A god has died, and it’s up to Tara, first-year associate in the international necromantic firm of Kelethres, Albrecht, and Ao, to bring Him back to life before His city falls apart.
Her client is Kos, recently deceased fire god of the city of Alt Coulumb. Without Him, the metropolis’s steam generators will shut down, its trains will cease running, and its four million citizens will riot.
Tara’s job: resurrect Kos before chaos sets in. Her only help: Abelard, a chain-smoking priest of the dead god, who’s having an understandable crisis of faith.
When Tara and Abelard discover that Kos was murdered, they have to make a case in Alt Coulumb’s courts—and their quest for the truth endangers their partnership, their lives, and Alt Coulumb’s slim hope of survival.
Set in a phenomenally built world in which justice is a collective force bestowed on a few, craftsmen fly on lightning bolts, and gargoyles can rule cities, Three Parts Dead introduces readers to an ethical landscape in which the line between right and wrong blurs.
A-MA-ZING! – Three Parts Dead introduces readers to a fresh and new fantasy world that I could almost picture as our own. It has a quality that feels almost as if it takes place in more than one time. You have steam power, ships, and newsboys that sing the news rather than hawk papers, but then on the next page you will read about advancements in technology that aren’t due to technology but to craft – which is a form of magic.Craftsmen and women wield power that they gather from starlight and earth, or the soulstuff of others. They can do undreamt of things that once only gods had the power of doing. These same gods function now essentially like a credit system. Followers of a god can extract power on credit in return for their devotion and parts of their own soulstuff. So when humans can now do what only gods before them could, what need do they have for them if they have have such power themselves?We mostly follow the perspective of Tara, a young craftswoman who was expelled from the hidden schools of craft upon her graduation. Luckily for her, Elayne Kevarian of the firm of Kelethres, Albrecht, and Ao thinks she has moxy and not an inconsiderable amount of talent. She takes her on a case to revive a recently deceased god in the city of Alt Coulumb. So when I saw ‘firm’ it makes you think of a law firm right? Well you wouldn’t be too far off on your thinking. A lot of things in this world in regards to the powers of craft as well as divine power are treated like contracts. Interested parties sign contracts in exchange for goods, in this case some service or power related to craft or the divine. So when a god dies fulfilling a contract Tara and Elayne are hired by the Church of Kos Everburning to determined how and why he died and to resurrect him in the closest form possible to his original self before his creditors can have their way.I have to say right from page 1 this is a mad dash ride of twists and turns with ever building mystery. I had absolutely no idea what was going to come next and I reveled in the fact that I didn’t care, I wasn’t even trying to figure it out – I was just loving every minutes of it, that’s right, loving – every – minute – of – it! *hums*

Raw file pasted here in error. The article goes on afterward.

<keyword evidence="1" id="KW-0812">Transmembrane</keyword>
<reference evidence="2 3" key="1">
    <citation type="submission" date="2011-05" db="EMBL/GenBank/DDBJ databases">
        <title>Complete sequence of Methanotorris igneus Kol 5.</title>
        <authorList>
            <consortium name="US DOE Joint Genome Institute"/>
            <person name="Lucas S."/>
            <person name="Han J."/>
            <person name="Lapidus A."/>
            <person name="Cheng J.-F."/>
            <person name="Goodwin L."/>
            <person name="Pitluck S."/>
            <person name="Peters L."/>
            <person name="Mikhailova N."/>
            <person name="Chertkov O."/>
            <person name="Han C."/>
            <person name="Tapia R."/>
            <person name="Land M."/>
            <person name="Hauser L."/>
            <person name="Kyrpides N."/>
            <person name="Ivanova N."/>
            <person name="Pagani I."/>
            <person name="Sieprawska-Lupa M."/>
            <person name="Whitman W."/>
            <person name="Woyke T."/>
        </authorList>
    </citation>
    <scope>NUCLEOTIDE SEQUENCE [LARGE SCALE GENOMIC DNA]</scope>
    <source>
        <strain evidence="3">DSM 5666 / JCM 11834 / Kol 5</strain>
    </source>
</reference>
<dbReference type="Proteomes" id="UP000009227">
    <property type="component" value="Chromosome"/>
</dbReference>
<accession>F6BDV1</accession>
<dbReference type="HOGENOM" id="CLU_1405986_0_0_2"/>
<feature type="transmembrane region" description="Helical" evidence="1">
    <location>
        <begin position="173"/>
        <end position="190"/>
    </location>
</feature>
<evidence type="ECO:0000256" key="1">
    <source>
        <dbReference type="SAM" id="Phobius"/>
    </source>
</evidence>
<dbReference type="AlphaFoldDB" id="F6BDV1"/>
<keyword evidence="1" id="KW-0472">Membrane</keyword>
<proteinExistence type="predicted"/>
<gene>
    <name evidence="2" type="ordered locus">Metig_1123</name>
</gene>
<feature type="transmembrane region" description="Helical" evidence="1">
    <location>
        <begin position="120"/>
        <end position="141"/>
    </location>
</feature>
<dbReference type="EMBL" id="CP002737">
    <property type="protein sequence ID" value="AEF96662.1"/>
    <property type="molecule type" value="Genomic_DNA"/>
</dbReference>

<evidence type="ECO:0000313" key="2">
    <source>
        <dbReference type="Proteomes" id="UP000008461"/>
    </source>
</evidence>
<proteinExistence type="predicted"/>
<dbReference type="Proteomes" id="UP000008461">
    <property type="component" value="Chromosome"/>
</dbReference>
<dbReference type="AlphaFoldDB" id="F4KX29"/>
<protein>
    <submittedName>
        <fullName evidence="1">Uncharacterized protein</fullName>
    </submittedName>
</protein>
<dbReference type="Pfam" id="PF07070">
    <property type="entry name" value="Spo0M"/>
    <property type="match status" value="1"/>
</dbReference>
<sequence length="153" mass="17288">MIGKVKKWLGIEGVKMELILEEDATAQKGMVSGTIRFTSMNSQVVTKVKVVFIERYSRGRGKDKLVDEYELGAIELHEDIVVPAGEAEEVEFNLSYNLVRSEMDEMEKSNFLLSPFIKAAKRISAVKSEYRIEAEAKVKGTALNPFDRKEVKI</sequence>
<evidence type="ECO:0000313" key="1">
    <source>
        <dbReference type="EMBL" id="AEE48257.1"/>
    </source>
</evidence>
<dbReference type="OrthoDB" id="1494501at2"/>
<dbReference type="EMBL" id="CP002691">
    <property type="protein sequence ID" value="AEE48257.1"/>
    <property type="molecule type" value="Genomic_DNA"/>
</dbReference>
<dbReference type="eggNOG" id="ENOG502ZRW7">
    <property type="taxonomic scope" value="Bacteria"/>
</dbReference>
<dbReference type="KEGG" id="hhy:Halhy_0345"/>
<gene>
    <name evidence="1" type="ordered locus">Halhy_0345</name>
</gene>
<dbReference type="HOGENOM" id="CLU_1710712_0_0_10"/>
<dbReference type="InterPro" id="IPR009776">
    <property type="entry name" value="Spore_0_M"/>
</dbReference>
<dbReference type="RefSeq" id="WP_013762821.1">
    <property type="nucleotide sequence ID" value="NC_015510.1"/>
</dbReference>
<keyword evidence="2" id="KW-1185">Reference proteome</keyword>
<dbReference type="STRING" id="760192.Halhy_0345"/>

While I felt like Tara was the real main character, Three Parts Dead was not solely from her perspective. It seems as if we pretty much got a taste of perspective from all key characters. Each one captivated me as much as the next and I really hope we get to see more of these characters in the future.
As I come to understand it – Three Parts Dead appears to be a stand alone novel. I don’t know if the author, Max Gladstone plans to revisit some of these characters in future novels. The second book Two Serpents Rise is already released and looks like it features an entirely new cast of characters. I am extremely thrilled by this prospect. While I love series fantasy I also love stand alone novels. So perhaps I might end up getting the best of both those things with this series. Only time will tell. What I do know is that this book refuses to be categorized. It has a bit of an urban fantasy feel, with a high fantasy flair.
Admittedly, I have fallen hard for Max Gladstone’s writing as much as I ever did for Brandon Sanderson. If you recognize that name then you know I mean business and you should just go out and pick up Three Parts Dead right now.
What you’re still here? Ok…I do have one final thought to add. I had the awesome experience of both reading and listening to this book on audio. If I had my hands too full to pick up the book at that moment I would pop in my earbuds and continue to listen instead. Indeed, I would even listen to the parts I had just read so I could hear the marvelous narration job making my reading time twice as long as it normally would be because I just couldn’t get enough. So you know those people who finish a book, turn around and immediately read it over? The same could be said here for what I did. I highly recommend either format, readers will not be disappointed.
Oh yes…and did I mention there are vampires and gargoyles and other creatures? I know…it just keeps getting better and better – you can thank me later.
Three Parts Dead (Craft Sequence #1)
Latest posts by Tabitha (Pabkins) (see all)
- Review: Portrait Revolution by Julia L. Kay - July 10, 2017
- Review: Doodletopia Manga by Christopher Hart - March 23, 2017
- Review: Freehand Figure Drawing for Illustrators by David H. Ross - June 28, 2016